On call work and the minimum wage


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The Employment Appeal Tribunal (EAT) has considered whether wardens and receptionists who were on call from evening to early morning were carrying out "time work" in Frudd v Partington Group.

The claimants worked at a caravan site and were expected to be on-call after their shifts which finished between 4.30pm and 8pm until 8am the next morning. The claimants argued that as they were carrying out time work they were entitled to be paid the National Minimum Wage (NMW).

The EAT held that they were entitled to be paid the NMW between the end of their shift and 10pm as their responsibilities included showing round prospective customers and welcoming late arrivals and so they were carrying out time work. However, they were not required to carry out that work after 10pm unless they were called out for an emergency for which they were paid. They were not entitled to be paid whilst on-call and were only working time work if they were called out.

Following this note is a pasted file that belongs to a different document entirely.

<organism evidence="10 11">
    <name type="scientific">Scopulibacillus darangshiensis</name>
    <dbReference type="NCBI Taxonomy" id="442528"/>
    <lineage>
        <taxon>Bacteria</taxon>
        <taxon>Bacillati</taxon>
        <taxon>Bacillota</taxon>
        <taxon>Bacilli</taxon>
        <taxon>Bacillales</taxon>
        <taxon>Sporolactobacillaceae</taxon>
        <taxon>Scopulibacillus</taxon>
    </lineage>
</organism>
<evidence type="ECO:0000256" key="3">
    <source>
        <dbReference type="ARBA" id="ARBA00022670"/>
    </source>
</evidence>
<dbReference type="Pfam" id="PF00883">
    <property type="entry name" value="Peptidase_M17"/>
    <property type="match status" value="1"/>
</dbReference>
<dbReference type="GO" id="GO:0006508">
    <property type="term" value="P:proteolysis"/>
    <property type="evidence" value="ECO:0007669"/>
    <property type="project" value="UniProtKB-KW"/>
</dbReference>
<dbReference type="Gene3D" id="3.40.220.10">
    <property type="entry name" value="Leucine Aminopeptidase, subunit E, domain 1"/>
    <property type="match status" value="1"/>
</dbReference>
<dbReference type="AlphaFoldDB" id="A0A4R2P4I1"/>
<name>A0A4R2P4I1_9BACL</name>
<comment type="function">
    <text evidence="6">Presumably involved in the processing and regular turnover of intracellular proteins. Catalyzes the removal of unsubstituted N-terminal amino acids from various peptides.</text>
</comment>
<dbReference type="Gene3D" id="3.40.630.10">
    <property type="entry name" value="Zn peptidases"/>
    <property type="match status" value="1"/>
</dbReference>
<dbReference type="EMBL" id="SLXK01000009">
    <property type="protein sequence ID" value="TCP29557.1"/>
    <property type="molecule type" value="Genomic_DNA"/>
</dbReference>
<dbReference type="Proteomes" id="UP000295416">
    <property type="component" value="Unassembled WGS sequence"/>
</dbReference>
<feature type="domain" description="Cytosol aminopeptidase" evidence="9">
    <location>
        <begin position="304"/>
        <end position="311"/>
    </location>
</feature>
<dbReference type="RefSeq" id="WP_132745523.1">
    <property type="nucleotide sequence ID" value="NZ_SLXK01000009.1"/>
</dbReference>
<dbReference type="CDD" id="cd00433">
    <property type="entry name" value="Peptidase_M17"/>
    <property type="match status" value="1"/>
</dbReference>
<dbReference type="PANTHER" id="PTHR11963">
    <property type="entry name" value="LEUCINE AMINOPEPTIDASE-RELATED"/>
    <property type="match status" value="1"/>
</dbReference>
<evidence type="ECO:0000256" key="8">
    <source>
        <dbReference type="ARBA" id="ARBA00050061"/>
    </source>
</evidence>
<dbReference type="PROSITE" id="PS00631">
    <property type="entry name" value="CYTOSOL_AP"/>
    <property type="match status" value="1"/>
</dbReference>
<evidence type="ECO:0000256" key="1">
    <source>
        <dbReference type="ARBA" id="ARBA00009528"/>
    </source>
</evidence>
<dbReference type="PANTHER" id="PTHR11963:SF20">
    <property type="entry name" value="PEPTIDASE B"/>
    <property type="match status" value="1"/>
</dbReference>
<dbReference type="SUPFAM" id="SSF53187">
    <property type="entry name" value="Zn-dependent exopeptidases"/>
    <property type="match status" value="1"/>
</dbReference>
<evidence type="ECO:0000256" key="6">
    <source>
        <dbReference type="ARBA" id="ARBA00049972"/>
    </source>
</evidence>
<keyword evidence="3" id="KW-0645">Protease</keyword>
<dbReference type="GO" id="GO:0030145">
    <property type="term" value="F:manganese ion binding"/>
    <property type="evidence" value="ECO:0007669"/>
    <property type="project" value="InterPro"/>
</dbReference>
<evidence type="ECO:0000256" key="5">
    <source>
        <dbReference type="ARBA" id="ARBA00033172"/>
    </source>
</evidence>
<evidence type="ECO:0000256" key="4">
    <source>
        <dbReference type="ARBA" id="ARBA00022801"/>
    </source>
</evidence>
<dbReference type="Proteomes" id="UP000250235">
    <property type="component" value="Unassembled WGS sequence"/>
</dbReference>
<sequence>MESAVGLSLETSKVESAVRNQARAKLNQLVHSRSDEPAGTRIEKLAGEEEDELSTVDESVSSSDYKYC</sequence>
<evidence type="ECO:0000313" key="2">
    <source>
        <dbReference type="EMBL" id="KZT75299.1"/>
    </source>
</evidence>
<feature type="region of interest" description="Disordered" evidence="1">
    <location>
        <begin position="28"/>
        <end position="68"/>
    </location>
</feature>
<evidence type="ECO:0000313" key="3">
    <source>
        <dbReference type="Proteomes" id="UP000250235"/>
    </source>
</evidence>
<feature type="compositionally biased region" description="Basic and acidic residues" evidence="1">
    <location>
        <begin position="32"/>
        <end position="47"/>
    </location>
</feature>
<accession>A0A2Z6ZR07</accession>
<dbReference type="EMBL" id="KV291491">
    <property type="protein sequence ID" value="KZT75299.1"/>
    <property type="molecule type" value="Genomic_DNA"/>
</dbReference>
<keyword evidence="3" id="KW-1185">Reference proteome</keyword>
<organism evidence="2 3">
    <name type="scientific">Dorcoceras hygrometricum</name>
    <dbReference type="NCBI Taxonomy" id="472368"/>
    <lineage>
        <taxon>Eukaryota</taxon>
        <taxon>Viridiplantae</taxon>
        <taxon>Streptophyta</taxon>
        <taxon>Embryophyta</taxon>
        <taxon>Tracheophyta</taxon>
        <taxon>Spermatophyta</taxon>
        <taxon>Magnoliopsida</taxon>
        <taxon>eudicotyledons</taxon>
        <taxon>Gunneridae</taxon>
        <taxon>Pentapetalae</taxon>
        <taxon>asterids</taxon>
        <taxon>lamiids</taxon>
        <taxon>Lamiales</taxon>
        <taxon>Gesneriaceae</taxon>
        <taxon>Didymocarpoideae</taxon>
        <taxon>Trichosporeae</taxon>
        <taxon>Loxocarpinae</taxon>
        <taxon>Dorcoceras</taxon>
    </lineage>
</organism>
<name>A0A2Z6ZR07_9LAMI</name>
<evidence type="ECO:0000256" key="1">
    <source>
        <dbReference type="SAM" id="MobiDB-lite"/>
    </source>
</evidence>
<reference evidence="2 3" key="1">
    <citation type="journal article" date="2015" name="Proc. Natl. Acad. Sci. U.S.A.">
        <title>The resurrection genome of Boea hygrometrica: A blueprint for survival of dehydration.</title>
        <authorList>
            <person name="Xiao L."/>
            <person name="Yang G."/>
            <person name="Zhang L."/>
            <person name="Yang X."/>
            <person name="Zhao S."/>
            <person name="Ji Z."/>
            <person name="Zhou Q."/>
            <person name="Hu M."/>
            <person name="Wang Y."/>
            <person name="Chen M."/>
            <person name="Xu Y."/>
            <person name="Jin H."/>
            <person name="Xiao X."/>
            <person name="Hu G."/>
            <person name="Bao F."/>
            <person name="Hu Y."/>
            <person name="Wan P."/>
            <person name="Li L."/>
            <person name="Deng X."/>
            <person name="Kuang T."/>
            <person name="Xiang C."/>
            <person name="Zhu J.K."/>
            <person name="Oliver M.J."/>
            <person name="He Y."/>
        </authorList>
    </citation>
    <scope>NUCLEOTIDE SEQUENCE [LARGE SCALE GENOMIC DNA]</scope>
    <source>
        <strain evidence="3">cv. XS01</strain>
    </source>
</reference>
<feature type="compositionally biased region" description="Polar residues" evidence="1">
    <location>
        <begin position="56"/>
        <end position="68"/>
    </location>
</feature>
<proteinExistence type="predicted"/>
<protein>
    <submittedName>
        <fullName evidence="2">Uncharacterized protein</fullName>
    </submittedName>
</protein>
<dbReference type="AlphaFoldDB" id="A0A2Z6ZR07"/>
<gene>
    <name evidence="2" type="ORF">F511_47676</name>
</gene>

Take note: The decision in Frudd accords with the Court of Appeal's decision in the Mencap case where it was held that employees undergoing sleep-in shifts are only entitled to the NMW when they are awake and carrying out duties. The Mencap case has been appealed and is due to be heard by the Supreme Court (probably in the first part of next year) so this position may be subject to change.

This article is taken from HR Law - May 2019.

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